IBM‘s Watson has struck again. The machine learning program, which has emerged as a popular tool for agencies and marketers, is powering a new highly targeted digital campaign for Toyota that uses an algorithm to generate ad scripts. Breaking this week, the campaign is the latest example of how Toyota agency-of-record Saatchi & Saatchi Los Angeles is using what it calls “creative programmatic.”Read More
SAN FRANCISCO — Last month, Federico Viticci, who runs MacStories, a news site devoted to Apple and its products, made a change in how the site publishes articles for mobile gadgets. MacStories, he declared, would no longer support a Google-backed method for faster loading of mobile web pages, called AMP.
Mr. Viticci said MacStories’s pages already loaded quickly without Google’s help. He also didn’t like the idea of Google’s obscuring his site’s links — with AMP, they read google.com instead of macstories.net — in the interest of expediency.
“Feels good” to no longer use the Google standard, Mr. Viticci wrote on Twitter.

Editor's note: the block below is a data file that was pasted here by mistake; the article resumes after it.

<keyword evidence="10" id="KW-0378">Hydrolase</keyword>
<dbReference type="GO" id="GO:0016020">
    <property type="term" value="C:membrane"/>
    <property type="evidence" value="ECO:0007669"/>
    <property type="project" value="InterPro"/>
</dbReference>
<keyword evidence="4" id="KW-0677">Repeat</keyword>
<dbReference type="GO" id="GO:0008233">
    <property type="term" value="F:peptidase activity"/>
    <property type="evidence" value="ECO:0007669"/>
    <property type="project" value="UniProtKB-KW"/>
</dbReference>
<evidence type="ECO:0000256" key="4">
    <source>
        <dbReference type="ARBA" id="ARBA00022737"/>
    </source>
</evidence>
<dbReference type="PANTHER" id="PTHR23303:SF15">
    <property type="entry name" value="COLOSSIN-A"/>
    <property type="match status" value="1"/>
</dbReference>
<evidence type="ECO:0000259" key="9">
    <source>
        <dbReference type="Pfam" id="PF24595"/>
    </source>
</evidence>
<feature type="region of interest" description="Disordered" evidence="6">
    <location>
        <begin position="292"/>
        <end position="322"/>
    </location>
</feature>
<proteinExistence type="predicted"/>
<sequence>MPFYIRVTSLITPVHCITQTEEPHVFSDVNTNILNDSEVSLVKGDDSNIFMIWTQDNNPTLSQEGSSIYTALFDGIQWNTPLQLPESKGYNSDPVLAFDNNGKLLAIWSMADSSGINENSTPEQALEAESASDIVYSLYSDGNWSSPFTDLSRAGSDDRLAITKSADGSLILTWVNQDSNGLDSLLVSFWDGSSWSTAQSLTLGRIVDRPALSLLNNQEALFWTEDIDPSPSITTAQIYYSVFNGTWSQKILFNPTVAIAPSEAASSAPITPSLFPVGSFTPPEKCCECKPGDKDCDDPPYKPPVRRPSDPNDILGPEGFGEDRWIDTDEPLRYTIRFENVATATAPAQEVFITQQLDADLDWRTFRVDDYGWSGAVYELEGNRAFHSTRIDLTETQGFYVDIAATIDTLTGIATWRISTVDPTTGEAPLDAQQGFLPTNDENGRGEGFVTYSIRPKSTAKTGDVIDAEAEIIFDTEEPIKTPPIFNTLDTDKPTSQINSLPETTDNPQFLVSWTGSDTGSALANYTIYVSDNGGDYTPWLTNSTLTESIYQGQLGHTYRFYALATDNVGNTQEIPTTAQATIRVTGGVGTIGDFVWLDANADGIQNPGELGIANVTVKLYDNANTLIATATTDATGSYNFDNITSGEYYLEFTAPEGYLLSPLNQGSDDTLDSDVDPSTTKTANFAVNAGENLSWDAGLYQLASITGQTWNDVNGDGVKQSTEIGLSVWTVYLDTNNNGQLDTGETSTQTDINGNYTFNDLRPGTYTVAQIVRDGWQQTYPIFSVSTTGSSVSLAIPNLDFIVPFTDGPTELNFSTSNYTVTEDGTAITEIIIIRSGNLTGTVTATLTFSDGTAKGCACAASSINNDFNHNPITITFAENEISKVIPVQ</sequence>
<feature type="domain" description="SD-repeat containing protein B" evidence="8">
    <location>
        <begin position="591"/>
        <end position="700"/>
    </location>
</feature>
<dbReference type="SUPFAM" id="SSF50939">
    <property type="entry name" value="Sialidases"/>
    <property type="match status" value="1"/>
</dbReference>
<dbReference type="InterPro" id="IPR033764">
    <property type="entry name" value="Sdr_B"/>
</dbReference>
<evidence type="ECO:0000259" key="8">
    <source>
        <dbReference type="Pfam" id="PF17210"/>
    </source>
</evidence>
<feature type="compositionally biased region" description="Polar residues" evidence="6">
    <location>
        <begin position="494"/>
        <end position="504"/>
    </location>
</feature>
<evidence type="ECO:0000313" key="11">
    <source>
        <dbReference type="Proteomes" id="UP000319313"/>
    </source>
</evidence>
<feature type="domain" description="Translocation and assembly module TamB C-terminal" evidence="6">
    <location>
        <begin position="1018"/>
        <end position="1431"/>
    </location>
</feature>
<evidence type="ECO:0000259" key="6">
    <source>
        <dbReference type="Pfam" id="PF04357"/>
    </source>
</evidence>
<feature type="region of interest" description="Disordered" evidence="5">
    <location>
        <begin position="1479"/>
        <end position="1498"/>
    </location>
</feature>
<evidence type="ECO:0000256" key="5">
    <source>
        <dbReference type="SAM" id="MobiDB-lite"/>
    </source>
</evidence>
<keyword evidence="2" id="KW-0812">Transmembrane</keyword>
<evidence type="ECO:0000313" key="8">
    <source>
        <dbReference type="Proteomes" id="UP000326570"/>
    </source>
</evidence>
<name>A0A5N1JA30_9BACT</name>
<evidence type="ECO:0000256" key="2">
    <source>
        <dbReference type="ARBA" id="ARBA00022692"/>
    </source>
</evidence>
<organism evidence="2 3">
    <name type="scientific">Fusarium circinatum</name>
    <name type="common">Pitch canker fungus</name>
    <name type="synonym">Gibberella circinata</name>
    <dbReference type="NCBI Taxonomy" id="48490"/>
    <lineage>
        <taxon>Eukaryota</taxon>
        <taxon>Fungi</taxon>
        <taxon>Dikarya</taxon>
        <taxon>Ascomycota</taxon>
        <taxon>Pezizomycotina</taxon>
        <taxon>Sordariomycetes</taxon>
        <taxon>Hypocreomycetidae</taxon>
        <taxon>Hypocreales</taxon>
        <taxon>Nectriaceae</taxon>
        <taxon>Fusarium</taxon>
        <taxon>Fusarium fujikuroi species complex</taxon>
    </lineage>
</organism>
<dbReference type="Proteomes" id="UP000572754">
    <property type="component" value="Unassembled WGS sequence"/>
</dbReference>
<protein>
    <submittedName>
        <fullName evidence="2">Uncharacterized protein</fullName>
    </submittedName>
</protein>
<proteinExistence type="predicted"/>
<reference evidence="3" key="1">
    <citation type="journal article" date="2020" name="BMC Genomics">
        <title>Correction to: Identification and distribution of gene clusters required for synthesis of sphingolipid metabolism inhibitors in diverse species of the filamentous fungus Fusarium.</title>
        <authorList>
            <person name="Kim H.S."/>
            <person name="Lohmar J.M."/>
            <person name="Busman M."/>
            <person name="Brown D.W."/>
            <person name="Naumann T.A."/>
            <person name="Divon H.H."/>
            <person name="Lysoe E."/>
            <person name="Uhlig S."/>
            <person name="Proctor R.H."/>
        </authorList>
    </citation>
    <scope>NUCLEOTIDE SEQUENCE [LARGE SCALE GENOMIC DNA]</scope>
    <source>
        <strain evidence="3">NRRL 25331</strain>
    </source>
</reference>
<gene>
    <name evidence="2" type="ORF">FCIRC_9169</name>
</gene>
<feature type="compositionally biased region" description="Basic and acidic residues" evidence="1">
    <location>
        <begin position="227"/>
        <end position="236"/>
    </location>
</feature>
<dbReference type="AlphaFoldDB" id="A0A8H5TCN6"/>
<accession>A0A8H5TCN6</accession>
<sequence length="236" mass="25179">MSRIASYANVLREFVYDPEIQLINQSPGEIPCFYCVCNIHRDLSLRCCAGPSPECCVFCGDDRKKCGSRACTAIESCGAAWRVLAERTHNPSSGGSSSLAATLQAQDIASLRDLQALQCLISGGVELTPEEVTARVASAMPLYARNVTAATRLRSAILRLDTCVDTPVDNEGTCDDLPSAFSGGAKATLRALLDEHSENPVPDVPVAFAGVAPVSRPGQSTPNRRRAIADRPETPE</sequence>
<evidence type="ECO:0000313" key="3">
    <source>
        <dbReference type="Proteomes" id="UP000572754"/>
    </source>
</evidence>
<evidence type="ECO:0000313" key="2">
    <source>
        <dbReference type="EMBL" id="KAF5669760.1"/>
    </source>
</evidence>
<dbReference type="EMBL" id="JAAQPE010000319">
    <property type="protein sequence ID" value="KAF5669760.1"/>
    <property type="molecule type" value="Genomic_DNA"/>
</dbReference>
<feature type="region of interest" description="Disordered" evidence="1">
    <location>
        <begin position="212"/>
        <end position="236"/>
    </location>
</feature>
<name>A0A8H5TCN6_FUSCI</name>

Mr. Viticci’s experience underscores the ambivalent relationship that some web publishers have developed with what was supposed to be Google’s great boon for mobile publishing. When Google introduced Accelerated Mobile Pages, or AMP, in October 2015, it said the new format would help publishers with one of their biggest headaches on smartphones: Browsing mobile websites was so frustratingly slow that many smartphone users abandoned pages before they opened.
AMP has since delivered on its promise of faster mobile web pages. Even so, publishers — of smaller sites, especially, or individual bloggers — are beginning to worry about giving too much control to Google in exchange for zippier web pages. What’s more, Google’s approach to AMP has rankled some critics already suspicious of the company’s outsize influence on the internet.
Much of the publishers’ unease is rooted in Google’s presentation of AMP stories, which appear as if they are Google articles. That’s because Google, to speed up AMP, stores copies of publisher’s pages and serves them from its own internet network. So when a reader clicks an AMP link, the address bar at the top of the page displays google.com instead of the actual web address from the publisher.